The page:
Pope Francis, in his New Year message for 2019 lamented a lack of global unity and warned against a soulless hunt for profit that benefits only a few and said later that politics is not merely the realm of political leaders.
He was looking forward after a bad year in which the UK newspaper Catholic Herald said, "2018 has been annus horribilis for the Catholic Church," referring to the way in which it had dealt with sexual scandals engulfing the church.
The Pope said in his traditional New Year's Mass in St. Peter's Basilica, "How much dispersion and solitude there is all around us. The world is completely connected, yet seems increasingly disjointed," Reuters reported.
In his homily he paid homage to motherhood, saying a world that looked to the future while forgetting "a mother's gaze" was shortsighted.
"It may well increase its profits, but it will no longer see others as children. It will make money, but not for everyone. We will all dwell in the same house, but not as brothers and sisters," he said.
The Pope closed his homily noting that man's salvation came from the smallness of a newborn child. Man's strength came from Jesus' fragility, man's freedom from his becoming a servant, he said, saying this is the heart of God's love for humanity, Crux reported.
Francis later addressed a huge crowd n St Peter's Square from the window of the apostolic palace on the 52nd World Day of Peace, introduced by Pope Paul VI.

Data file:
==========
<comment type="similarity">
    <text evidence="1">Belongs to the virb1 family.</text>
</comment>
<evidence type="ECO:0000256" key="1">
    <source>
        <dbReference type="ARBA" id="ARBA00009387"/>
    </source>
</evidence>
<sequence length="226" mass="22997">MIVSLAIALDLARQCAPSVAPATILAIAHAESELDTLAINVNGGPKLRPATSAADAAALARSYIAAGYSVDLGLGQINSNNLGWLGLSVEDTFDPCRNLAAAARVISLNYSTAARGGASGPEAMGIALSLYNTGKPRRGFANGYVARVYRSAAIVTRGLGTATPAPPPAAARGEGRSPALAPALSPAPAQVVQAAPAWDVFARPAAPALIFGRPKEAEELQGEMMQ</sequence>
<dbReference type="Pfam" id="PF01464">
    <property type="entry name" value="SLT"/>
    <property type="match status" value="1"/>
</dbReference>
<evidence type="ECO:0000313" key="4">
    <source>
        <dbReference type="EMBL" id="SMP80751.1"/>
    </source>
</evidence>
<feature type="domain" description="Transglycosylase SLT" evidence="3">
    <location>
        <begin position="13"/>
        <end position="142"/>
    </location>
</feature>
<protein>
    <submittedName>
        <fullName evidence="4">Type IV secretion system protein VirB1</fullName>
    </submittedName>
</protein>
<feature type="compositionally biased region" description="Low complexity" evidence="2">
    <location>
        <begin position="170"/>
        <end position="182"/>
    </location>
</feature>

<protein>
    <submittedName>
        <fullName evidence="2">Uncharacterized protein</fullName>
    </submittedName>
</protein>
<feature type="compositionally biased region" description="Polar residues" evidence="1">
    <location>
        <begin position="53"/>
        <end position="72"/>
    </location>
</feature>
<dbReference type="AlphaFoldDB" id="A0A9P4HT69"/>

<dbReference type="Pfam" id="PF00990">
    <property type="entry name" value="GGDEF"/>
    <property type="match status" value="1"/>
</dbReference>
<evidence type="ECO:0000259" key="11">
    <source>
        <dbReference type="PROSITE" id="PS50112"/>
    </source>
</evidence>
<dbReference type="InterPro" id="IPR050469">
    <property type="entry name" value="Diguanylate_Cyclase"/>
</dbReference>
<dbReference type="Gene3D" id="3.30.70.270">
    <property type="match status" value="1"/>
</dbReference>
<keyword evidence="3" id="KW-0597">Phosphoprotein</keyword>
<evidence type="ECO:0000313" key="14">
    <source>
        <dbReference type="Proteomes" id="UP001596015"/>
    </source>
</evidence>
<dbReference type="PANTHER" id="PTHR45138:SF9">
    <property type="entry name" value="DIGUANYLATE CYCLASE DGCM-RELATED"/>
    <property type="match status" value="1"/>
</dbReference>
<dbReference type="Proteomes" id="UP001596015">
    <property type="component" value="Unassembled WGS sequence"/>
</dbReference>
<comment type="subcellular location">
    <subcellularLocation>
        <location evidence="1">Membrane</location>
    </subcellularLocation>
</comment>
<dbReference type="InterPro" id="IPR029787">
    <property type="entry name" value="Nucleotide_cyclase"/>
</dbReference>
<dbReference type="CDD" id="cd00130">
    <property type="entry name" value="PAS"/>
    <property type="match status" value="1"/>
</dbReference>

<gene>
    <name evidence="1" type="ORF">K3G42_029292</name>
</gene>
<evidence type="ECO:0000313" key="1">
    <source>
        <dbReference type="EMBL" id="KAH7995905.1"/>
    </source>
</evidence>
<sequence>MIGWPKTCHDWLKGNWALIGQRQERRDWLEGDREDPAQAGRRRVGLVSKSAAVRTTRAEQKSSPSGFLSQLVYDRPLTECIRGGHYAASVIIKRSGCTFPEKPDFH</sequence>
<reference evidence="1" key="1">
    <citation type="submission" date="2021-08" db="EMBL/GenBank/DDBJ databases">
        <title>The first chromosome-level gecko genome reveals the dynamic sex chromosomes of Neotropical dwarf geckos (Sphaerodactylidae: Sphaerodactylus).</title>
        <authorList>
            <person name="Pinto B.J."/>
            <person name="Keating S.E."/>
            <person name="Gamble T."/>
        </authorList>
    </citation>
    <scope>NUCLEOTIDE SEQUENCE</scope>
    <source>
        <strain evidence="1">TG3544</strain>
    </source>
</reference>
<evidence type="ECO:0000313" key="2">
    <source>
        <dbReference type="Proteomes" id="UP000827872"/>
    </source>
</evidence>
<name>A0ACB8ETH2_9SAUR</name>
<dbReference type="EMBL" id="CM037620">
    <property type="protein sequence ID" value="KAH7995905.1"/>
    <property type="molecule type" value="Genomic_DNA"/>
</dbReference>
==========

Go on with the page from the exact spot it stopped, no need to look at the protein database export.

The Pope said, "We do not think that politics should be reserved only to political leaders.
"Everyone is responsible for the life of the 'city,' for the common good; and even politics is good in the measure in which each one does his or her part 'in the service of peace'."
It was a tough year for Pope Francis and the Catholic Church in 2018, with The New York Times saying Francis had shown he was "tone deaf" sexual scandals besetting the church in different countries.
"Things started going downhill for Pope Francis this year on a plane returning from a trip to Chile. In a demonstration of remarkable tone deafness to the issue of clerical sex abuse — and to the media environment in which he operates — the Pope doubled down on accusations of calumny against survivors of clerical sexual abuse," the Times wrote Dec. 31.
The Catholic Herald wrote "This was the year that the abuse crisis engulfed the Church, and those in power failed to live up to the challenge."
The paper wrote, "An exhaustive list of the missteps and failures starting or ending at the Vatican would require a hefty tome.
"From the explosion of the abuse-and-coverup crisis — in Pope Francis's face, at the end of January — the worldwide body of the faithful has been treated to a relentless succession of half-measures, publicity stunts, and increasingly incredible promises of earnest coming from the Pope and the Vatican. None has been minimally sufficient, let alone satisfactory."